2. KrakatoaEastofJava

    Man, I loved free laps after a low/no injury crash. I felt like I had 50% more energy.

    Great nostalgia, thanks so much for sharing!

    I’ve just recently discovered that almost all of my racing photos from the 80’s are just plain gone. So I love seeing anything from the period, even if I wasn’t there.

  3. GaryO

    Steve great post! I started my racing career back in the late 80’s in New England, Frank & Mark McCormick were the local racing legends at the time! I had the pleasure of training with Betsy King in the late 80’s early 90’s. She introduced me to cyclocross in 1990 when she was living in CT. I lost touch with her after fallout with the USCF. All good times! Thanks for the post! Hope you are feeling better!!!

  4. Emacdo

    Oi, I fail the Cycling History Test! This is the professional race. What a moron. Apologies Steve and everyone else! McCormick was in this race, Steve was in the Amateur race.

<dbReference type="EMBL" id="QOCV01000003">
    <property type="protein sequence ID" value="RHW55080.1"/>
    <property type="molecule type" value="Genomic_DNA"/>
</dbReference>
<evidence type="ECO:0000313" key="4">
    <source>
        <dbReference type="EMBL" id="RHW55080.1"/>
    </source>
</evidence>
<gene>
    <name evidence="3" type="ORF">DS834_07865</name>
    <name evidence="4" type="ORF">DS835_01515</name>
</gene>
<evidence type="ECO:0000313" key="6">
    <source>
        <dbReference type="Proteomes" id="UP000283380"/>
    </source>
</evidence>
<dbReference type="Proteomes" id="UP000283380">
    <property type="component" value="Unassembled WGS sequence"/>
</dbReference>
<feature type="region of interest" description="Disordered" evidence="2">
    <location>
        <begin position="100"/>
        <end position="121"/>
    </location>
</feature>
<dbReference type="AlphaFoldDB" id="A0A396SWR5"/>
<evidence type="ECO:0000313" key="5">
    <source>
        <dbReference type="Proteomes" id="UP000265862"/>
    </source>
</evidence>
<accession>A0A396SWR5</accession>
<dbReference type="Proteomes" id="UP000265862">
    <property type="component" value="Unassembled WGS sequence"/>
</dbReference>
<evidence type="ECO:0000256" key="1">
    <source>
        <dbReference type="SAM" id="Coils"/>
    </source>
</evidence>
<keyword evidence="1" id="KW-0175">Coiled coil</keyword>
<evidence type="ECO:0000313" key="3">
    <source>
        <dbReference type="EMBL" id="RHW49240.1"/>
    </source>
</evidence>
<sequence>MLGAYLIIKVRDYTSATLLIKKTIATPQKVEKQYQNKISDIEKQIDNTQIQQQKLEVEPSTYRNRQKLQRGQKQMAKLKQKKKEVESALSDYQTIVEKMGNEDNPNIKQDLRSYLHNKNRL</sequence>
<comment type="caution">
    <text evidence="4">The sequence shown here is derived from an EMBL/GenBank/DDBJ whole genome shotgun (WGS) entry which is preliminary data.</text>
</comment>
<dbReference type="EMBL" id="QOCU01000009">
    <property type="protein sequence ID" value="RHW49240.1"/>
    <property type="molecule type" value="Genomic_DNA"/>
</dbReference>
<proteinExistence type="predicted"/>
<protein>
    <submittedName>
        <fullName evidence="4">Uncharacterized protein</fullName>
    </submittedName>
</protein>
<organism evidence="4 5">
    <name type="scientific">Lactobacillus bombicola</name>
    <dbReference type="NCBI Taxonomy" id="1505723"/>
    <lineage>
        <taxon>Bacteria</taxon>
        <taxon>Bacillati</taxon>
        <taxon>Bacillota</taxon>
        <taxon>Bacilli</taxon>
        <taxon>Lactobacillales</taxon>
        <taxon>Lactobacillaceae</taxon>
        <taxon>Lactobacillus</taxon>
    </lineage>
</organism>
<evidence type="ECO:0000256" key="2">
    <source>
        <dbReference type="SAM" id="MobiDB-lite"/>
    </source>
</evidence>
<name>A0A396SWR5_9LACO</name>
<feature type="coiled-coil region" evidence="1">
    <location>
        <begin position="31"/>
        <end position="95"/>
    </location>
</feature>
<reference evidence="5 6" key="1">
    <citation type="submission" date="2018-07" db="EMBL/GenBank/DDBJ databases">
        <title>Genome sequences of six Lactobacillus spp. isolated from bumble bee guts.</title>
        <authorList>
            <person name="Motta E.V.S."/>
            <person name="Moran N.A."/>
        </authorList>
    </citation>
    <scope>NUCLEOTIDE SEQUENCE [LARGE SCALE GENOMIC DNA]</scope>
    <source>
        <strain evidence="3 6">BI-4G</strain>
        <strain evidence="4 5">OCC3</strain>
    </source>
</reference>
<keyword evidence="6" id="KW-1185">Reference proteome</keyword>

Nonetheless, it’s good footage.

  5. Steve Tilford Post author

    Emacdo – Yep. Alan was professional. I didn’t turn Pro until the next year. Kind of wished I would have stayed amateur another couple so I made an Olympic team. Pros couldn’t be on the Olympics back then. Anyway, Alan was riding good. He was off the front, leading the break up the climb towards the end of the race. Pretty good for an Irish crit rider.

  6. Bruce

    I love hearing about racing in the 70-80’s. Does anybody reading this remember the Lowenbrau / Pepsi series in Wisconsin in the 80″s. Not to be confused with “Super Week.” I know they introduced a World Champion Pursuit rider in the field.